ACLU of Massachusetts Blasts Governor’s Plan to Use State Police as Federal Immigration Agents

June 22, 2006 12:00 am

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Plan Will Undermine Public Safety and Civil Liberties, Says ACLU

BOSTON — A plan by Governor Mitt Romney to use state police as federal immigration agents will undermine public safety by diverting scarce police resources away from real crime fighting and deterring residents from reporting crimes, while increasing the risk of illegal racial and ethnic profiling, said lawyers with the American Civil Liberties Union of Massachusetts.

“Requiring state police to do the work of federal immigration authorities diverts scarce law enforcement resources away from the work of preventing and investigating real crimes taking place in our communities,” said Carol Rose, Executive Director of the ACLU of Massachusetts. “By undermining community policing efforts, the governor’s proposal will make our communities less safe, while increasing the chances that citizens and legal residents will be subject to illegal racial and ethnic profiling.”

Governor Romney’s plan is based on a 1996 law that permits the state to deputize certain members of the state police to detain and arrest residents for civil immigration violations, even if no state law has been violated.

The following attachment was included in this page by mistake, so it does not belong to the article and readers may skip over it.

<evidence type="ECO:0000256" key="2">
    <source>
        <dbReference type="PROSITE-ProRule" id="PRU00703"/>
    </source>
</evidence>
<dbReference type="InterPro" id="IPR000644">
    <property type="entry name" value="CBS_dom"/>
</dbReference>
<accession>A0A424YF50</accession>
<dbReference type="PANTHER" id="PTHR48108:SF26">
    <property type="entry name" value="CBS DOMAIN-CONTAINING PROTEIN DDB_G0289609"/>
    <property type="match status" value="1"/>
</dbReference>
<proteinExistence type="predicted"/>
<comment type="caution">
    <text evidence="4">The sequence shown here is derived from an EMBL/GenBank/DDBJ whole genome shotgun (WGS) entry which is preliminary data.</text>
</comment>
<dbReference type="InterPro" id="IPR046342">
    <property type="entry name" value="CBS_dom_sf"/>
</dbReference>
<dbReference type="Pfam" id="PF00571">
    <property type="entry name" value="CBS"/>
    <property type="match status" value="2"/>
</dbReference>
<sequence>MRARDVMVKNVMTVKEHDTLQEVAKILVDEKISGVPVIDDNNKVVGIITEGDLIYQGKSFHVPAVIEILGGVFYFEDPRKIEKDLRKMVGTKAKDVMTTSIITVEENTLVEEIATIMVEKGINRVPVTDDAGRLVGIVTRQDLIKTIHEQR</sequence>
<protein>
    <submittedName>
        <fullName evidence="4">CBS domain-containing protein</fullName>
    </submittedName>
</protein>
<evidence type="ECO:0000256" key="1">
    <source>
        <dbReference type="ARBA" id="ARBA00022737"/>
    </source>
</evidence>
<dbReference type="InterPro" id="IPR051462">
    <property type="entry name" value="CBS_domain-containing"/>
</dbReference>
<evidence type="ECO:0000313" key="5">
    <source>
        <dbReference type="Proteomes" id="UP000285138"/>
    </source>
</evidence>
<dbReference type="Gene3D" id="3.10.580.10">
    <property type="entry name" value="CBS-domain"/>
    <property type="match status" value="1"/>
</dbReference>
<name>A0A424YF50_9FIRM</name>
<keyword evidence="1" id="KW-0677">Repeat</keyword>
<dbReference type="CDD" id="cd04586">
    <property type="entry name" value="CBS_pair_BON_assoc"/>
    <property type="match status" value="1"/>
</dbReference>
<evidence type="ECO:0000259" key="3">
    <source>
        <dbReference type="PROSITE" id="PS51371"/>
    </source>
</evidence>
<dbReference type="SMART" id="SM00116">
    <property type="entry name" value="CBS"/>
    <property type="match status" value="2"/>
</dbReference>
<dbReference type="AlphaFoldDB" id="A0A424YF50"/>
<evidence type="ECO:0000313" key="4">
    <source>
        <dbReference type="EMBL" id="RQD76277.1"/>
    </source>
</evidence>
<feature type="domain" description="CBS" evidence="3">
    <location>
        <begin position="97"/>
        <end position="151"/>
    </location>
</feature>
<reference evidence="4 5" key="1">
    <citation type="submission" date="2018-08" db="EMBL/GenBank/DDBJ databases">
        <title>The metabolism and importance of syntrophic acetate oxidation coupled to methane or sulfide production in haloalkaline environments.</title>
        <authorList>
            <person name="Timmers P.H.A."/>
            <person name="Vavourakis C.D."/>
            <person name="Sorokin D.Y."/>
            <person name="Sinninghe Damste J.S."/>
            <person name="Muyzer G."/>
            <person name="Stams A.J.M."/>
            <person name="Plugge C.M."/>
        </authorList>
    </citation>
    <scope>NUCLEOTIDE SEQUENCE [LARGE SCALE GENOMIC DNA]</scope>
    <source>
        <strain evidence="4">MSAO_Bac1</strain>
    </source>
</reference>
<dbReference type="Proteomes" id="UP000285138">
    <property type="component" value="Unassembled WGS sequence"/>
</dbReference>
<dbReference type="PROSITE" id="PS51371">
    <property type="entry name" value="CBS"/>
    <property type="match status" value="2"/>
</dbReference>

“Police chiefs in Boston, Chicago, Los Angeles, Miami, New York City, Philadelphia, Seattle, Washington, DC and elsewhere have spoken out against commandeering local police to do the work of federal immigration agents,” said Rose. “They know that using local or state police to do the work of the federal immigration authorities undermines the efforts – and successes – of state and local police who often work together to solve crimes. As word spreads in newcomer communities that police are acting as immigration agents, immigrants and their family members will be afraid to report crimes. Crimes will go unsolved and the safety of the entire community will be compromised.”

The governor’s plan has been criticized by victims’ rights groups, who fear that both witnesses and victims of crime will avoid going to the police if doing so will put them or someone in their family in the cross-hairs of federal immigration authorities.

There are nearly 11 million naturalized U.S. citizens and more than 25 million native-born citizens of Latin American and Asian descent. In 2000, immigrants made up 12.2 percent of the Massachusetts population, up from 9.5 percent in 1990. The immigrant population in the Bay State grew by 35 percent over the course of the decade, reaching 773,000 in 2000.

“One in seven Massachusetts residents was born in another country,” said Rose. “Romney’s plan increases the danger that some officers will detain people based on their race or ethnicity, leading to violations of the rights of U.S. citizens and legal residents whose only ‘offense’ is looking foreign.”

The ACLU will join a press conference with advocates for immigrants’ rights, victims’ rights, and other groups outside the governor’s office today, Thursday, June 22, at 1:00 p.m.

More information, including a list of law enforcement officials opposed to local enforcement of immigration law, can be found at

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